So back when I wrote this post, my system had 2 21″ 1080p monitors, and it had a pair of 500Gb drives and another pair of 1Tb drives. But I didn’t stand still.
Over time, I replaced one of those monitors with a 27″ WQHD IPS LED monitor. That’s a lot of letters, but the important thing is it is very big, and it has a lot of pixels, and it’s beautifully sharp. I had hoped when I got it that I’d be able to keep both of the 21″ monitors as well, because the motherboard has built-in HDMI and DisplayPort, but it appears that when you have an external graphics card the built-in graphics shut down. I may be wrong about that, but I never discovered a way to enable it.
A few weeks ago I decided to treat myself and bought a second video card (this time an nVidia GeForce GT 620) to go into the second PCIe slot. That took a bit of fiddling around until I discovered that I needed to enable “xinerama” on the nVidia Settings in order to get all three monitors so I could drag windows from one to the other and cut and paste from one to the other. Without that setting it was acting like I had the two original monitors that acted like they had before, and a third monitor that would have nothing to do with them. Interestingly enough, though, KDE’s keyboard settings will no longer work – I had to go into the xorg.conf file and manually add a setting to swap the control and caps lock key. It also doesn’t have the numlock key on by default any more, although I haven’t manually fixed that. There are some weird little graphic glitches, especially on the login screen.
I also replaced my lovely and clicky Unicomp keyboard, which I spilled Diet Coke on and was experiencing some odd behaviour, with a dasKeyboard Professional Model S. It has MX Blue switches, which means it has almost as good a feel as the Unicomp, but it’s not as noisy.
Over the intervening years, I’ve also upgraded the disks. I haven’t really needed more space (although I’m getting more profligate about keeping stuff I formerly would have deleted), but as disks get old I’ve replaced them with bigger ones. So I went from the 2×500 + 2x1Tb to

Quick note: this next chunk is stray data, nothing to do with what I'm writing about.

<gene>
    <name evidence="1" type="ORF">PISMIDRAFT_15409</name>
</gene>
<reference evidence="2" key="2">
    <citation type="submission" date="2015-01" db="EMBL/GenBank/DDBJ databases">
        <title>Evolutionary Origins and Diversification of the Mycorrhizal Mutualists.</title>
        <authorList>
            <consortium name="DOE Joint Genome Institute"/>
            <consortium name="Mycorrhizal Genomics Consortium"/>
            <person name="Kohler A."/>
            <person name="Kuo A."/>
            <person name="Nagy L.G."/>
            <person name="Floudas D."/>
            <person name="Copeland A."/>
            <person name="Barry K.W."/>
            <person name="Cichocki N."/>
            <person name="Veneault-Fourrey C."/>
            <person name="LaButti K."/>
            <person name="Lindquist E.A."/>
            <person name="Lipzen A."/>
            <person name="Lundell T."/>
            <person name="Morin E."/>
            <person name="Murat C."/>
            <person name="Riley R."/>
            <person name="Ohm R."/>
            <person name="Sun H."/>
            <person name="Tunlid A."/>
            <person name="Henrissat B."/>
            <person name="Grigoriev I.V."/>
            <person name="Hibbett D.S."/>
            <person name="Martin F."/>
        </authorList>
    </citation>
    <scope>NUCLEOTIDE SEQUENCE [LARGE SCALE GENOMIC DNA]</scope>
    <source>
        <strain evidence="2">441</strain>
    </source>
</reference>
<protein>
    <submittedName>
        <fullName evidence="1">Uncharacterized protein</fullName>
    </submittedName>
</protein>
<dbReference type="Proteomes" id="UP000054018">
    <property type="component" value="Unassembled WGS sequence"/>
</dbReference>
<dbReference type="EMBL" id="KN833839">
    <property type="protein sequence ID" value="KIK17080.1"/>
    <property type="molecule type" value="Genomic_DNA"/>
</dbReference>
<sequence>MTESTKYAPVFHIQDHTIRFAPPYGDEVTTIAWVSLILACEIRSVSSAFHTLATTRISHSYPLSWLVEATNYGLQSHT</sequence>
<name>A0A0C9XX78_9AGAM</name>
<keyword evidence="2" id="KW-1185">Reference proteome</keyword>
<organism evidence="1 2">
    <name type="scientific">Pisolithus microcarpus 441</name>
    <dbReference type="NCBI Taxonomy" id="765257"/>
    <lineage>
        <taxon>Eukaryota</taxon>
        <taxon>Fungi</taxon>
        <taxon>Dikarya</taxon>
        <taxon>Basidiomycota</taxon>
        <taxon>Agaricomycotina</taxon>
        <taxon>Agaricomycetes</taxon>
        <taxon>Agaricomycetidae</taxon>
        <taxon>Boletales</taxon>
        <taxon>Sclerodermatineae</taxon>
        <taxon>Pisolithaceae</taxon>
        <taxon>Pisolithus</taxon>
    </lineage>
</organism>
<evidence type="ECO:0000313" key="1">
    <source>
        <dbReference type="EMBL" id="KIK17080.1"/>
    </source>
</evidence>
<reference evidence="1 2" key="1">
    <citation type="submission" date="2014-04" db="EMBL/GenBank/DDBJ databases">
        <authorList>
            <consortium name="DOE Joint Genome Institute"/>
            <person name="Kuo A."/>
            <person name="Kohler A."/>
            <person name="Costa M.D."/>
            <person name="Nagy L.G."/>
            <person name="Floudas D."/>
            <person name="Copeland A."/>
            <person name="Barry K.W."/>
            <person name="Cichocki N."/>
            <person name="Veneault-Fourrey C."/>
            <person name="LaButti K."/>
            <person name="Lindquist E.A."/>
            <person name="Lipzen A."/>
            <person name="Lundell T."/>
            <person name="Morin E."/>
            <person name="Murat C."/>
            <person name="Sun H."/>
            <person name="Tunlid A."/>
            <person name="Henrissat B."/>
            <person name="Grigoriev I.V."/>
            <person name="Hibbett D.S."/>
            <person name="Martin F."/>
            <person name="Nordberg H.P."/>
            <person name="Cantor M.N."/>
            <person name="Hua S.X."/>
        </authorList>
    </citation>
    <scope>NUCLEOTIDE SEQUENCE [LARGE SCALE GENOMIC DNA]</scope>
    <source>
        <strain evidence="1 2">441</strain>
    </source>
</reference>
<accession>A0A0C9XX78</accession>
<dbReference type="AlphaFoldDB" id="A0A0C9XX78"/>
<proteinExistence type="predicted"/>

- 2x1Tb + 2x2Tb
- 2x2Tb + 2x2Tb
There might have been an intermediate step along the way I left out. In each case, I’ve used
fdisk to put a single partition on each new disk (because although I could just add the raw device to a RAID, I’ve found that making a partition allows you to use it for booting later, and as disks age out I’ve made the second set of disks into the first one, etc.) Then I’ve made them into a RAID-1 using
mdadm --create /dev/mdNNN --level=1 --raid-devices=2 /dev/sdc1 /dev/sdd1, then migrated everything off the old pair to the new pair using
pvcreate /dev/mdNNN; vgextend lvm2 /dev/mdNNN; pvmove /dev/mdMMM; vgreduce lvm2 /dev/mdMMM Then I’ve made sure grub knows about the new disks using
grub-install /dev/sda, and usually I’m good to go.
A couple of weeks ago, one of my 2Tb drives reported some SMART errors. Nothing bad enough to trigger an email report, but enough to turn an orange warning flag on munin (basically smartctl returns an error code of 192). I took the machine down and ran SEATOOLS and it found a couple of sector errors and offered to repair them. I repaired them, and everything was fine for a week or so and then the same thing happened. At that point I decided to buy new disks. But since 3Tb disks are now as cheap as 2Tb disks back when I bought them, I figure it’s time to upgrade. So I bought the 3Tb drives.
At first when they came, I pulled out one pair of 2Tb drives and checked the model numbers. They agreed with the model numbers that SEATOOLS had reported for the bad drives, so I put the new 3Tb drives in their place, and connected the old ones up to the “other” SATA cables, the ones that don’t correspond to a drive carrier where the disks just sit on the floor with the cables hanging out. I booted everything up, and went through the whole process – the pvmove is the worst part of it, because it takes a few hours. After it was done, I was looking at stuff and realized that the new 3Tb drives had only made a 2Tb RAID! Wish I’d noticed that before I’d done all the time consuming stuff. Turns out fdisk doesn’t support 3Tb drives, and it doesn’t give you any warning before it makes a 2Tb partition on your 3Tb drive. So I did the same commands in reverse to move all the content back off the new drives onto the old one. Then I used GNU
parted instead of
fdisk to create a
gpt partitioned disks with one 3Tb partition each. Went through the hours of migration, and it wouldn’t boot. It would boot with the old disks hanging off the side, but not if I took them out. A bit of reading revealed that there was a problem with